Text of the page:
Laws on Unpaid Payday Loans

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If you owe on a payday loan, you may be concerned about what happens if you cannot pay the loan back. Many states now have specific laws that apply to payday loans, including limits on collection fees, restrictions on how payday loan companies use bad check laws, and both federal and state laws place restrictions on the use of various common collection tactics.

Collection Fee Limitations

Many states now have laws that restrict the amount of money that a payday loan company can charge in collection fees. In some cases, payday loan companies can only charge a flat fee for a dishonored check, while others allow additional fees, such as bank charges or court costs.

Criminal Prosecution

Payday loan borrowers may worry that they'll be subject to criminal prosecution if they are unable to pay their payday loans. However, in the United States, unpaid debt is a civil matter, not a criminal one. While some payday loan companies have tried to use the threat of bad check laws to scare borrowers into paying, most states now specifically prohibit or restrict the use of bad check laws to prosecute payday loan customers. In some states, such as Missouri, a payday loan customer can only be prosecuted for bouncing a check if they wrote the check on a closed account.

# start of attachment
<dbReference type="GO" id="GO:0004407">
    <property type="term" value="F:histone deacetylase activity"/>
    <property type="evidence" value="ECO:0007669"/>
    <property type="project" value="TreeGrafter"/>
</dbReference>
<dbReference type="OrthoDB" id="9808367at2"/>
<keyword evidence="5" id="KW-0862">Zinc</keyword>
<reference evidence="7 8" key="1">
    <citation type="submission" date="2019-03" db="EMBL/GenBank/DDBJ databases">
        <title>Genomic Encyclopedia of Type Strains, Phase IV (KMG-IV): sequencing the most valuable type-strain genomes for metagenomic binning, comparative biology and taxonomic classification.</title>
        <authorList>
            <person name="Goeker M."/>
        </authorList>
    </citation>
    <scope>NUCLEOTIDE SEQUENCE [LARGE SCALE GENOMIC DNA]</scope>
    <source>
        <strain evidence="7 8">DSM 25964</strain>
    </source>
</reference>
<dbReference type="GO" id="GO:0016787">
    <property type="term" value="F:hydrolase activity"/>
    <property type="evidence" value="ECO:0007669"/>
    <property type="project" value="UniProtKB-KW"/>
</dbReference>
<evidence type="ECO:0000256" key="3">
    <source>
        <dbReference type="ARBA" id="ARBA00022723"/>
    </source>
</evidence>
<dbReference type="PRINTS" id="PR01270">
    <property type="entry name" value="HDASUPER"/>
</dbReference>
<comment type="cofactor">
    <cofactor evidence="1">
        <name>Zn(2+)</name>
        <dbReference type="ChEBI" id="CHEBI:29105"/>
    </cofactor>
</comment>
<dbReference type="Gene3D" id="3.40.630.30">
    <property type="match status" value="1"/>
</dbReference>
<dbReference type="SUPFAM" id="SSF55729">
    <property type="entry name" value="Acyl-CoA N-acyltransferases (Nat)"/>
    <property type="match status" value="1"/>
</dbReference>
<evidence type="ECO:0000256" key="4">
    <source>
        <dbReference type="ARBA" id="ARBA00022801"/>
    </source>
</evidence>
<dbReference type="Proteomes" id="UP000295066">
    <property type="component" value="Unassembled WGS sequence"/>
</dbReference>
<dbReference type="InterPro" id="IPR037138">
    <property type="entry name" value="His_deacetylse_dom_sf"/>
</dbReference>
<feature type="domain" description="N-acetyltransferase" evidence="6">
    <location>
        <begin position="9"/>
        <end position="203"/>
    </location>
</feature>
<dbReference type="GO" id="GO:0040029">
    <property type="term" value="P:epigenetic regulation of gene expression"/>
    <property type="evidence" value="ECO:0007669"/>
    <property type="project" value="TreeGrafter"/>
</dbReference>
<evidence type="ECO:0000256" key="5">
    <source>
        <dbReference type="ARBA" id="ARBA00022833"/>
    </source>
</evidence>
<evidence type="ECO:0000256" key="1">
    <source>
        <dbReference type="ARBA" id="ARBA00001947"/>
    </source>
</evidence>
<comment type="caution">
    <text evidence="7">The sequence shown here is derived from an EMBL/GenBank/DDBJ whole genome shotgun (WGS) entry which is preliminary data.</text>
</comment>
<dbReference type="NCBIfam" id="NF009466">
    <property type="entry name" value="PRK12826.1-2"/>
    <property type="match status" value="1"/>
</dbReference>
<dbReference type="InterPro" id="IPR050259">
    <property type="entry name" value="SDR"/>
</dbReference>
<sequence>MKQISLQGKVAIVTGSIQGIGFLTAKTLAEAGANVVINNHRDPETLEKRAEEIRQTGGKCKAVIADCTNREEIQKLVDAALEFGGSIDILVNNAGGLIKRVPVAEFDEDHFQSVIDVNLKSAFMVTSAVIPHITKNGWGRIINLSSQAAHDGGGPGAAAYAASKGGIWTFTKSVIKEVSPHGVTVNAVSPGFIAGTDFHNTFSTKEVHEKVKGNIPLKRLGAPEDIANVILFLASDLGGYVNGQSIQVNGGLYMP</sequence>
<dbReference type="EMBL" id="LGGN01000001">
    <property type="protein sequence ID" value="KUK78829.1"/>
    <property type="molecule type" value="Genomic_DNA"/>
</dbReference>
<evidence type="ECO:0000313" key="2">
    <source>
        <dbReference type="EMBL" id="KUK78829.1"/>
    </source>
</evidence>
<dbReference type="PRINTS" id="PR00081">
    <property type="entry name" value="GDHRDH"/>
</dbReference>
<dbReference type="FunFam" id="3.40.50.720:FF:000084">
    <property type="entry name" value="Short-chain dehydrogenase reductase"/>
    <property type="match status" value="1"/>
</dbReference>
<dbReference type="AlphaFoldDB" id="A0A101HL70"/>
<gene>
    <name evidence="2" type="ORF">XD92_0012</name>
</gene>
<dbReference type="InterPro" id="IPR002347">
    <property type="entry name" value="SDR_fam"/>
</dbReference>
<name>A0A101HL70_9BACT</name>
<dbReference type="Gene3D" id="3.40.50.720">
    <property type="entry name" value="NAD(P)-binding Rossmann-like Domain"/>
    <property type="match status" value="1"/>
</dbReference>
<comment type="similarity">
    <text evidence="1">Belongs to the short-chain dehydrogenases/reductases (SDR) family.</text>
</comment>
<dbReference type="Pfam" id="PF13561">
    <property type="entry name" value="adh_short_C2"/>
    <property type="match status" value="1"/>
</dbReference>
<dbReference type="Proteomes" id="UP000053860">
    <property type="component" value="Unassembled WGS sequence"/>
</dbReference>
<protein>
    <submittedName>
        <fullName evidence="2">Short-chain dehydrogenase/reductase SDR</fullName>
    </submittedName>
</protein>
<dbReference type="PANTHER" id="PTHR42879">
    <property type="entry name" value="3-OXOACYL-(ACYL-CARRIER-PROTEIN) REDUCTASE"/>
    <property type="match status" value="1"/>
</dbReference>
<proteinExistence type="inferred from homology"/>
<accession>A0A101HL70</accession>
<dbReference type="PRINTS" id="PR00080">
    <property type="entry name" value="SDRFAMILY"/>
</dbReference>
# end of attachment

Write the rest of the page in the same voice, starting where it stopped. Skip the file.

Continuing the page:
Standard Debtor Protections

Each state has its own statute of limitations laws on how long a creditor has to file a lawsuit against a debtor for an unpaid debt (usually three to six years). If a payday loan lender doesn't get a judgment against you within the statute of limitations, it can no longer get a valid judgment against you for the debt. If the lender does get a judgment against you, state laws limit the assets it can seize and the amount it can garnish from your paycheck.

Other laws protect debtors from abusive debt collection tactics. If you have an unpaid loan, the lender can contact you about the debt, and may hire a third-party collection agency. Federal laws protect you from abuse from collection agencies, and many state laws restrict the collection activities of original creditors as well.


About the Author

Lainie Petersen writes about business, real estate and personal finance, drawing on 25 years experience in publishing and education. Petersen's work appears in Money Crashers, Selling to the Masses, and in Walmart News Now, a blog for Walmart suppliers. She holds a master's degree in library science from Dominican University.

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